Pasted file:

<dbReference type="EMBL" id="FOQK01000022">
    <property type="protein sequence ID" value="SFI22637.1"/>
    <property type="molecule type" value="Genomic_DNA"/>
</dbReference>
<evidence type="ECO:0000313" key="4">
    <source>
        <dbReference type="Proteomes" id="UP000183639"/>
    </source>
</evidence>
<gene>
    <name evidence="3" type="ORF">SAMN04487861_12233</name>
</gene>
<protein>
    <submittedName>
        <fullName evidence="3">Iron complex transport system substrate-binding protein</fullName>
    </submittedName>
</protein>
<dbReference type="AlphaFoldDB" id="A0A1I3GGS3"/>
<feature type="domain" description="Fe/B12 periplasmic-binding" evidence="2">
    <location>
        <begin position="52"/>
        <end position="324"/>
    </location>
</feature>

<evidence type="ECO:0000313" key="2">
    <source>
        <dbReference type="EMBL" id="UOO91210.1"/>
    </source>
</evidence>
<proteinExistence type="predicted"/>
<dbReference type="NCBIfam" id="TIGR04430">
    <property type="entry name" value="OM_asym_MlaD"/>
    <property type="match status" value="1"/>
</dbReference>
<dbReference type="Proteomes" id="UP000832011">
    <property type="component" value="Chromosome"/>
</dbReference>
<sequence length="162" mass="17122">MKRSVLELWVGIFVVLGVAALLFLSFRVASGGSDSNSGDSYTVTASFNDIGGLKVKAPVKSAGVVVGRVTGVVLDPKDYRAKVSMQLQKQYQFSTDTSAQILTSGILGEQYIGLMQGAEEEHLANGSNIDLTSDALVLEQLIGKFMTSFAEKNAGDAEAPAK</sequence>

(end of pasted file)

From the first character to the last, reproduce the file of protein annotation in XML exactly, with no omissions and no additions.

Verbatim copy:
<dbReference type="EMBL" id="FOQK01000022">
    <property type="protein sequence ID" value="SFI22637.1"/>
    <property type="molecule type" value="Genomic_DNA"/>
</dbReference>
<evidence type="ECO:0000313" key="4">
    <source>
        <dbReference type="Proteomes" id="UP000183639"/>
    </source>
</evidence>
<gene>
    <name evidence="3" type="ORF">SAMN04487861_12233</name>
</gene>
<protein>
    <submittedName>
        <fullName evidence="3">Iron complex transport system substrate-binding protein</fullName>
    </submittedName>
</protein>
<dbReference type="AlphaFoldDB" id="A0A1I3GGS3"/>
<feature type="domain" description="Fe/B12 periplasmic-binding" evidence="2">
    <location>
        <begin position="52"/>
        <end position="324"/>
    </location>
</feature>

<evidence type="ECO:0000313" key="2">
    <source>
        <dbReference type="EMBL" id="UOO91210.1"/>
    </source>
</evidence>
<proteinExistence type="predicted"/>
<dbReference type="NCBIfam" id="TIGR04430">
    <property type="entry name" value="OM_asym_MlaD"/>
    <property type="match status" value="1"/>
</dbReference>
<dbReference type="Proteomes" id="UP000832011">
    <property type="component" value="Chromosome"/>
</dbReference>
<sequence length="162" mass="17122">MKRSVLELWVGIFVVLGVAALLFLSFRVASGGSDSNSGDSYTVTASFNDIGGLKVKAPVKSAGVVVGRVTGVVLDPKDYRAKVSMQLQKQYQFSTDTSAQILTSGILGEQYIGLMQGAEEEHLANGSNIDLTSDALVLEQLIGKFMTSFAEKNAGDAEAPAK</sequence>